by Mitch Kokai
Senior Political Analyst, John Locke Foundation
You might be surprised to learn that the latest TIME cover story devotes more than 24,000 words to diagnosing serious ills in American health care without offering effusive praise for President Obama’s 2010 federal health care reform law. But that’s not because the magazine sees the inherent problems linked to decades of government meddling in the health care sector.
Instead, the article suggests the system would be much better if Medicare played a much larger role. As Richard Stengel spells out in his editor’s note: “If the piece has a hero, it’s an unlikely one: Medicare, the government program that by law can pay hospitals only the approximate costs of care. It’s Medicare, not Obamacare, that is bending the curve in terms of costs and efficiency.”
Yet that’s not the only way to interpret the facts. Take a section of the article with the subheadline “Medical technology’s perverse economics.”
Unlike those of almost any other area we can think of, the dynamics of the medical marketplace seem to be such that the advance of technology has made medical care more expensive, not less. First, it appears to encourage more procedures and treatment by making them easier and more convenient. (This is especially true for procedures like arthroscopic surgery.) Second, there is little patient pushback against higher costs because it seems to (and often does) result in safer, better care and because the customer getting the treatment is either not going to pay for it or not going to know the price until after the fact.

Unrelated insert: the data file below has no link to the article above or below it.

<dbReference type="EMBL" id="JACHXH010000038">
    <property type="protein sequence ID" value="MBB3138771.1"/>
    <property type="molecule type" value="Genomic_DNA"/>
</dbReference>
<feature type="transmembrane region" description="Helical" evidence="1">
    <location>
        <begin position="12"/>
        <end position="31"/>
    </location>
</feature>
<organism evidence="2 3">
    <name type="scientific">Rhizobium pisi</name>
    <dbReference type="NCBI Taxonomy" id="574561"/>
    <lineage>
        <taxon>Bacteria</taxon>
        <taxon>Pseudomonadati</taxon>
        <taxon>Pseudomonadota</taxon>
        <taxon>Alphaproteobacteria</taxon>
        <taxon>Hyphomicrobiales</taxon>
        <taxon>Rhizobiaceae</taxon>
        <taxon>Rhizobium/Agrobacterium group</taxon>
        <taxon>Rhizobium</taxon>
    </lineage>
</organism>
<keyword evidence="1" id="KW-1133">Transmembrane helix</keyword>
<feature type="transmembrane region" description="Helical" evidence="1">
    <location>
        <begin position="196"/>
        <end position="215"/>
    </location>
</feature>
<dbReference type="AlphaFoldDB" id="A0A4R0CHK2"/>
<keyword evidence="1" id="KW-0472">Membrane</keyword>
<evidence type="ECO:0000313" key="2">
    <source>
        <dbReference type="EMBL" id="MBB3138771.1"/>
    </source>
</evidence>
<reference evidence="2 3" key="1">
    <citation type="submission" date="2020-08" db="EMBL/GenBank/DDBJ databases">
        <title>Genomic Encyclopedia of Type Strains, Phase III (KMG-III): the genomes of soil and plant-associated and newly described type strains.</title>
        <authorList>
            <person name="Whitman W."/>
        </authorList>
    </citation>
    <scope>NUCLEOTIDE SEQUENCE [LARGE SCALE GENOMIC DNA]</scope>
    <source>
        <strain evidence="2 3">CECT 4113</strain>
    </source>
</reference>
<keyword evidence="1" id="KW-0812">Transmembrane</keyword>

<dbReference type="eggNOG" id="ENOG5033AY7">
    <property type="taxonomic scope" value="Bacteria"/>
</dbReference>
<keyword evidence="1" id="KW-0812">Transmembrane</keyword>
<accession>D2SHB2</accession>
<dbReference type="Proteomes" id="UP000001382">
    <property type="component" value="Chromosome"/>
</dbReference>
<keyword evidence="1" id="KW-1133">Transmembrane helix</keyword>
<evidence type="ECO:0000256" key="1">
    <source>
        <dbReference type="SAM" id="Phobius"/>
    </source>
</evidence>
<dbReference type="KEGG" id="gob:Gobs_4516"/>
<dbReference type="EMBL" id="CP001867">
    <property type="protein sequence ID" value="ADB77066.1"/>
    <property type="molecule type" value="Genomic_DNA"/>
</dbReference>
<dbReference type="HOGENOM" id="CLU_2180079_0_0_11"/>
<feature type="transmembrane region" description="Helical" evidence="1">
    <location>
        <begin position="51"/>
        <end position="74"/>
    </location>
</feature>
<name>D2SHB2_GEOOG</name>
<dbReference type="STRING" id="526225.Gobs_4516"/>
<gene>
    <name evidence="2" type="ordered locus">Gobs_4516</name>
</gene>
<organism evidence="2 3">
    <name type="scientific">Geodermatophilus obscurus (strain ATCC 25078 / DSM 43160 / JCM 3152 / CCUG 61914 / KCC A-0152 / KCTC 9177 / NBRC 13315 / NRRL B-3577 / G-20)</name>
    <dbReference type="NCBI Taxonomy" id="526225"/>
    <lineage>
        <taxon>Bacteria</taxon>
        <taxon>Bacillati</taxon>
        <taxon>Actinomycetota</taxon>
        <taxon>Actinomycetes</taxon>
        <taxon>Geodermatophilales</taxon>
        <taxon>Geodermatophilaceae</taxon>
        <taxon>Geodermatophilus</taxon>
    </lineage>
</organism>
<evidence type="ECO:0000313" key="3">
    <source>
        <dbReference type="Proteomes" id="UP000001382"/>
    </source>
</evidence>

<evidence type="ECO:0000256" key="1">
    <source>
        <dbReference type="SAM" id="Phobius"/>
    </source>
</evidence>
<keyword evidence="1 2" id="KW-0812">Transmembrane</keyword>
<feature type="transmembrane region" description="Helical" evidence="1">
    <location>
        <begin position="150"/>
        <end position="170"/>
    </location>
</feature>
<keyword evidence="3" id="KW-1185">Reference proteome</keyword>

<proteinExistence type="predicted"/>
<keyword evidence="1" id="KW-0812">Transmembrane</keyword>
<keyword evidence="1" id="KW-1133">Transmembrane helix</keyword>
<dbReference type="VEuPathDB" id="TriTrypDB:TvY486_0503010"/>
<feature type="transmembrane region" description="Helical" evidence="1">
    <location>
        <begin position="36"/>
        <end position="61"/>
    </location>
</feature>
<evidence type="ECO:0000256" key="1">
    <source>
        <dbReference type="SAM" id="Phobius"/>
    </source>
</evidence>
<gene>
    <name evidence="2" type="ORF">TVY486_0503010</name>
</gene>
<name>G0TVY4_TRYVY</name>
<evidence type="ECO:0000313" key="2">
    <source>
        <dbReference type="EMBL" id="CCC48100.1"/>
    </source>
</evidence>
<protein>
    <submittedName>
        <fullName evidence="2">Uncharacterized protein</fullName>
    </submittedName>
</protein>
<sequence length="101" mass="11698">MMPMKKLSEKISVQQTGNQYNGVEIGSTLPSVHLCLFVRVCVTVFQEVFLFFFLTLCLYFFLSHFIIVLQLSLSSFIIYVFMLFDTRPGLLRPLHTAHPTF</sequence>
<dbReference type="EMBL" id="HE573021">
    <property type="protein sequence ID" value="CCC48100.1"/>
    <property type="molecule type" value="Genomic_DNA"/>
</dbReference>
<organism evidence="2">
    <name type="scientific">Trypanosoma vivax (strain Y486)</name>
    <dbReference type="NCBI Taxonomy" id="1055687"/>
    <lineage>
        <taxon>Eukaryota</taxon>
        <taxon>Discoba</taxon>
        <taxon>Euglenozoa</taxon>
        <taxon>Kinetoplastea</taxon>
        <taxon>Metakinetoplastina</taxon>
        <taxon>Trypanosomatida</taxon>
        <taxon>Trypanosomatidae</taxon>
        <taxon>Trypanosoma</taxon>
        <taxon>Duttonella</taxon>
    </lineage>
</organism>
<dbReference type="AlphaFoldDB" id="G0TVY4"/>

Beyond the hospitals’ and doctors’ obvious economic incentives to use the equipment and the manufacturers’ equally obvious incentives to sell it, there’s a legal incentive at work. Giving Janice S. a nuclear-imaging test instead of the lower-tech, less expensive stress test was the safer thing to do — a belt-and-suspenders approach that would let the hospital and doctor say they pulled out all the stops in case Janice S. died of a heart attack after she was sent home.
“We use the CT scan because it’s a great defense,” says the CEO of another hospital not far from Stamford. “For example, if anyone has fallen or done anything around their head — hell, if they even say the word head — we do it to be safe. We can’t be sued for doing too much.”
His rationale speaks to the real cost issue associated with medical-malpractice litigation. It’s not as much about the verdicts or settlements (or considerable malpractice-insurance premiums) that hospitals and doctors pay as it is about what they do to avoid being sued. And some no doubt claim they are ordering more tests to avoid being sued when it is actually an excuse for hiking profits. The most practical malpractice-reform proposals would not limit awards for victims but would allow doctors to use what’s called a safe-harbor defense. Under safe harbor, a defendant doctor or hospital could argue that the care provided was within the bounds of what peers have established as reasonable under the circumstances. The typical plaintiff argument that doing something more, like a nuclear-imaging test, might have saved the patient would then be less likely to prevail.
When Obamacare was being debated, Republicans pushed this kind of commonsense malpractice-tort reform. But the stranglehold that plaintiffs’ lawyers have traditionally had on Democrats prevailed, and neither a safe-harbor provision nor any other malpractice reform was included.
Rather than making a case for a larger government bureaucracy, the passage above suggests to this reader a prescription of medical malpractice reform and a much larger dose of consumer-driven health care.